“I have been in this business since 2005 doing 100 chickens before I grew my capacity to about 5 000 a month, but I have never experienced such problems with electricity,” Kachisi said.
“My chickens are now costing me more to produce because I run generators at night for an average of five hours per day because we get electricity after 10pm. We have now resorted to selling the birds live, in cages because hundreds of birds went bad in freezers due to this now bizarre load shedding. The problem is that it costs me more to transport the birds to the market and this takes a toll on my margins.”
This comes as Energy minister Samuel Undenge said major mining companies and other large electricity consumers would have to reduce their electricity consumption by up to 25% to reduce massive power cuts.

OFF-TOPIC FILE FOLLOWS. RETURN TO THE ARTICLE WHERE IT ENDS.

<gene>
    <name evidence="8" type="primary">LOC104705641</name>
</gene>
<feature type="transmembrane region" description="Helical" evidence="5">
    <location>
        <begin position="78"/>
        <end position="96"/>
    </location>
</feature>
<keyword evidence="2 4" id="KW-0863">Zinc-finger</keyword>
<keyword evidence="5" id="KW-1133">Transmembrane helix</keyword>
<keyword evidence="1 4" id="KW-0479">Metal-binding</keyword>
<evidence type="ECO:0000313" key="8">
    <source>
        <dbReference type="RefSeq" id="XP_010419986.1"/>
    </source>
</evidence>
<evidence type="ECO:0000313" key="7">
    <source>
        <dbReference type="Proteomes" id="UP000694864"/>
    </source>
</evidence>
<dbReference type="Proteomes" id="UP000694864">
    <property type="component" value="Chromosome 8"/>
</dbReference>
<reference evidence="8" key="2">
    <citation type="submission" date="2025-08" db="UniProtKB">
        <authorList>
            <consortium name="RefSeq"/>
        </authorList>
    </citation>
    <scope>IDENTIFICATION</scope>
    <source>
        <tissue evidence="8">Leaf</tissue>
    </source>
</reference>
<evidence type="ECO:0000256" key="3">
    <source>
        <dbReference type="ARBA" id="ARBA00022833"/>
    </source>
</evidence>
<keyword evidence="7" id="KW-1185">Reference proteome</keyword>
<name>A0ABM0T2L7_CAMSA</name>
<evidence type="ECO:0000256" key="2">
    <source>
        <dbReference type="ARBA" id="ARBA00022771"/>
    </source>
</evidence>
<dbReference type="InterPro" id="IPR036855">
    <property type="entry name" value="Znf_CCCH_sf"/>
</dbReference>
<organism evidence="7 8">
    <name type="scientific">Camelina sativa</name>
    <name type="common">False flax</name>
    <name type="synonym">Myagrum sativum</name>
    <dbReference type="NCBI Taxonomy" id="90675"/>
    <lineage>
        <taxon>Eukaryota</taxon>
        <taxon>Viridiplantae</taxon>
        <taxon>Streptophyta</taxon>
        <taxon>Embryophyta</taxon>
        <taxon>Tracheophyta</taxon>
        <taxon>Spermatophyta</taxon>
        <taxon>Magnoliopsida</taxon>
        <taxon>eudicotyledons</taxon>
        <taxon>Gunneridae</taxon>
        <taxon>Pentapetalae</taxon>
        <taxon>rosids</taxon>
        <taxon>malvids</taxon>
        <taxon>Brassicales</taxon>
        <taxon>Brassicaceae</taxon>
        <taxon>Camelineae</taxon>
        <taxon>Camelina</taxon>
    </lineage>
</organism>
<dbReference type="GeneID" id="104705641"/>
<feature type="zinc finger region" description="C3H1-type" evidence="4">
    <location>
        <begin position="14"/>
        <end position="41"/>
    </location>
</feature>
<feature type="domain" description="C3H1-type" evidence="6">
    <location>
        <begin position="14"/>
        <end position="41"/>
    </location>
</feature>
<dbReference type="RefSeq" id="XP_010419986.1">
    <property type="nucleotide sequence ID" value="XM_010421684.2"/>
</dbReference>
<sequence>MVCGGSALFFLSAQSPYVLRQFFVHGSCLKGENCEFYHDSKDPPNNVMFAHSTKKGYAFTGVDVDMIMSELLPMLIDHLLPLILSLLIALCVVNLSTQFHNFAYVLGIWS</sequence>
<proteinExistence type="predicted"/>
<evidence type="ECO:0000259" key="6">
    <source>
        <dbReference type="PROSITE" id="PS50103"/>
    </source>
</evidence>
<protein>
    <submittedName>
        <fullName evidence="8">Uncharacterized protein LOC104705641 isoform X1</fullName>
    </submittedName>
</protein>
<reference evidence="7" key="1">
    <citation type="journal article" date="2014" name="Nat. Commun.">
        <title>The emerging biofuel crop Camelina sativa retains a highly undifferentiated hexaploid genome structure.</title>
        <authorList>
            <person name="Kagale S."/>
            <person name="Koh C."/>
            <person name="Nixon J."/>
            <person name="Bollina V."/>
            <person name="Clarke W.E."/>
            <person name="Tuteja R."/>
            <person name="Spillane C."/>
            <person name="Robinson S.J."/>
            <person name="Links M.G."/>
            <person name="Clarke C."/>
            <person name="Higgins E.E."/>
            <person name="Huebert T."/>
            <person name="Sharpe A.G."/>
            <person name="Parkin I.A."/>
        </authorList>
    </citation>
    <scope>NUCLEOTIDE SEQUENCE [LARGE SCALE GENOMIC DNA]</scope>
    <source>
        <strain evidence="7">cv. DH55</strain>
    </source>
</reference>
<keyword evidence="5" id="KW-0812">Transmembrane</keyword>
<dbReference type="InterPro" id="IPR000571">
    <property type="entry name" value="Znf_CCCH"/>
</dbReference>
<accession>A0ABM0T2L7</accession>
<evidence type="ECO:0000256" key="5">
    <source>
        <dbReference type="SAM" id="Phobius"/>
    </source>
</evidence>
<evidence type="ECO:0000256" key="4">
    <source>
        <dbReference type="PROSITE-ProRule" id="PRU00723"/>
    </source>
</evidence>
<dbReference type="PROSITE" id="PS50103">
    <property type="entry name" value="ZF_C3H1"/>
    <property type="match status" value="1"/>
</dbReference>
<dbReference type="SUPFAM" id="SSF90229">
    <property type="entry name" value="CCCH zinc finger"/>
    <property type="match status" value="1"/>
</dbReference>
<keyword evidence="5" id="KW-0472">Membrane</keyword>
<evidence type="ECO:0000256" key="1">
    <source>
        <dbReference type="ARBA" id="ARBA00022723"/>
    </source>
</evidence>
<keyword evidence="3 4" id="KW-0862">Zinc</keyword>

Undenge in October told parliament large-scale users who are mostly big miners such as Mimosa, Unki, Zimplats, Zimasco and ZimAlloys were to be asked by the power distributing arm of Zesa, ZETDC, to drop loads by 25%.
By its own admission, Zesa said it has inadequate capacity to produce electricity and meet national demand, resulting in load shedding.
“Since 2007, the country experienced load-shedding as a result of the shortage of capacity in the country,” said Zesa on its website.
Zimbabwe National Chamber of Commerce (ZNCC) CEO Chris Mugaga said the impact of power cuts has been quite significant, particularly on the costs structure of businesses and cuts across industry.
“I have been to a number of factories and observed they run on generators the greater part of the day. This is a problem because the factories say generators cost on average 2,5 times more than electricity,” said Mugaga.
“The cost of running a bank branch is higher outside the CBD because there is no electricity and this cost is piled on to interest fees. The impact of power cuts in 2015 has been felt in reality, and in terms of perception. Tangible impact is that people have more costs and then in terms of perception, people will just think before they invest.